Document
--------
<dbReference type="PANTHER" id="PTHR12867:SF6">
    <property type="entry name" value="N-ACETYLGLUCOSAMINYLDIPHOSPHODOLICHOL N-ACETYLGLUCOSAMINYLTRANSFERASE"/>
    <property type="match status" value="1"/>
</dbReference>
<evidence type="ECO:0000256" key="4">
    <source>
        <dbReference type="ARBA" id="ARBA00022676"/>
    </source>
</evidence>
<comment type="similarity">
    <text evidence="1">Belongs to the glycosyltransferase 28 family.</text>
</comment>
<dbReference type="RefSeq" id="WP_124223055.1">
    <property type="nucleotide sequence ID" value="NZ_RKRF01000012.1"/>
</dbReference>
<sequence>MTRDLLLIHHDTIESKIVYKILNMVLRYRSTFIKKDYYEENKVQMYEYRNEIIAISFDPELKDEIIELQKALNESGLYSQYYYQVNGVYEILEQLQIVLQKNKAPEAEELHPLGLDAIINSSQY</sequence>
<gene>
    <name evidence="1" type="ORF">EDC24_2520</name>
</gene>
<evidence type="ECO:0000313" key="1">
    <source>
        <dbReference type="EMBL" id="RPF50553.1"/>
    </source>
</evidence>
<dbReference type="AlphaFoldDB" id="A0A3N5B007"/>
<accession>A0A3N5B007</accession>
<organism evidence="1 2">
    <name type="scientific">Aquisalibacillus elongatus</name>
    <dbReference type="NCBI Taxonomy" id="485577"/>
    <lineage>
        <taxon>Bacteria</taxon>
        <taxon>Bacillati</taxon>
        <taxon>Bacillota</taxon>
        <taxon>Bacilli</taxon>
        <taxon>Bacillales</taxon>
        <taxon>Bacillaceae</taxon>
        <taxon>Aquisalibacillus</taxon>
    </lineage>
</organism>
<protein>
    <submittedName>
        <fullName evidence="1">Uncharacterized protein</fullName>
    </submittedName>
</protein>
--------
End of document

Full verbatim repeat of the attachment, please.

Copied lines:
<dbReference type="PANTHER" id="PTHR12867:SF6">
    <property type="entry name" value="N-ACETYLGLUCOSAMINYLDIPHOSPHODOLICHOL N-ACETYLGLUCOSAMINYLTRANSFERASE"/>
    <property type="match status" value="1"/>
</dbReference>
<evidence type="ECO:0000256" key="4">
    <source>
        <dbReference type="ARBA" id="ARBA00022676"/>
    </source>
</evidence>
<comment type="similarity">
    <text evidence="1">Belongs to the glycosyltransferase 28 family.</text>
</comment>
<dbReference type="RefSeq" id="WP_124223055.1">
    <property type="nucleotide sequence ID" value="NZ_RKRF01000012.1"/>
</dbReference>
<sequence>MTRDLLLIHHDTIESKIVYKILNMVLRYRSTFIKKDYYEENKVQMYEYRNEIIAISFDPELKDEIIELQKALNESGLYSQYYYQVNGVYEILEQLQIVLQKNKAPEAEELHPLGLDAIINSSQY</sequence>
<gene>
    <name evidence="1" type="ORF">EDC24_2520</name>
</gene>
<evidence type="ECO:0000313" key="1">
    <source>
        <dbReference type="EMBL" id="RPF50553.1"/>
    </source>
</evidence>
<dbReference type="AlphaFoldDB" id="A0A3N5B007"/>
<accession>A0A3N5B007</accession>
<organism evidence="1 2">
    <name type="scientific">Aquisalibacillus elongatus</name>
    <dbReference type="NCBI Taxonomy" id="485577"/>
    <lineage>
        <taxon>Bacteria</taxon>
        <taxon>Bacillati</taxon>
        <taxon>Bacillota</taxon>
        <taxon>Bacilli</taxon>
        <taxon>Bacillales</taxon>
        <taxon>Bacillaceae</taxon>
        <taxon>Aquisalibacillus</taxon>
    </lineage>
</organism>
<protein>
    <submittedName>
        <fullName evidence="1">Uncharacterized protein</fullName>
    </submittedName>
</protein>